The scandal-struck UN peacekeeper mission in Haiti is to be wrapped up by mid-October, 2017. Its blue-helmeted soldiers will be replaced by a smaller police force.
In operation for 13 years, it has been accused of sexual abuse and blamed for dumping infected sewage into a river, causing a cholera outbreak.
The United Nations Security Council voted unanimously to end the mission.
Nikki Haley, UN Ambassador to the UN outlined the situation children have found themselves in.
“We must acknowledge the abandoned children, 12 to 15 years old, who lived every day with hunger. They were lured by peacekeepers with cookies and snacks, the high price of this food was sexual abuse,” she told the 15-member Security Council.
The UN has not accepted legal responsibility for the return of cholera. Since 2010, over 9,000 people in Haiti have died of the disease and more than 800,000 have fallen ill.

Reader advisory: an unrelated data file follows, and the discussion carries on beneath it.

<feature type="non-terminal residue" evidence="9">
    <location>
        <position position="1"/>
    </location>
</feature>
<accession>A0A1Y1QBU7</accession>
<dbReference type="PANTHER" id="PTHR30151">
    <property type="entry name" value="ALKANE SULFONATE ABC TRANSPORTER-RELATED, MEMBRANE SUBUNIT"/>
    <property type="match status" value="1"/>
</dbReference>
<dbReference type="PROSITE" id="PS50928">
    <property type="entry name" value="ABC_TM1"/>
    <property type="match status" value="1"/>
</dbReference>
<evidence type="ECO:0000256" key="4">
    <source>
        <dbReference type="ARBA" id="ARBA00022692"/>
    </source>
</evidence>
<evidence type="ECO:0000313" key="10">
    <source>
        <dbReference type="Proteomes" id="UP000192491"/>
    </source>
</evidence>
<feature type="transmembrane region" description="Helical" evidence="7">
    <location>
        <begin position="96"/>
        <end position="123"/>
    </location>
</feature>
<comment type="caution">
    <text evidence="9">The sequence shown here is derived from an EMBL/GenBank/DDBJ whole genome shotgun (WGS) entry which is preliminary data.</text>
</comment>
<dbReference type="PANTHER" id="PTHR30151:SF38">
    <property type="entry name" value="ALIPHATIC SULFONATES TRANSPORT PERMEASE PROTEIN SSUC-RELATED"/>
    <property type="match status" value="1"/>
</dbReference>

Economist and political leader Camille Charlemers pushed for more to be done to compensate those affected:
“We must take all measures for all available UN resources to be mobilised – human, technical and financial resources – to compensate the victims of cholera, to make amends to the thousands of women and children who have been raped.”
According to an internal UN report, between 2004 and 2007 at least 134 Sri Lankan peacekeepers exploited nine Haitian children in a sex ring.
Haitians have welcomed the news of the UN resolution, which represents a major milestone towards nationwide stability.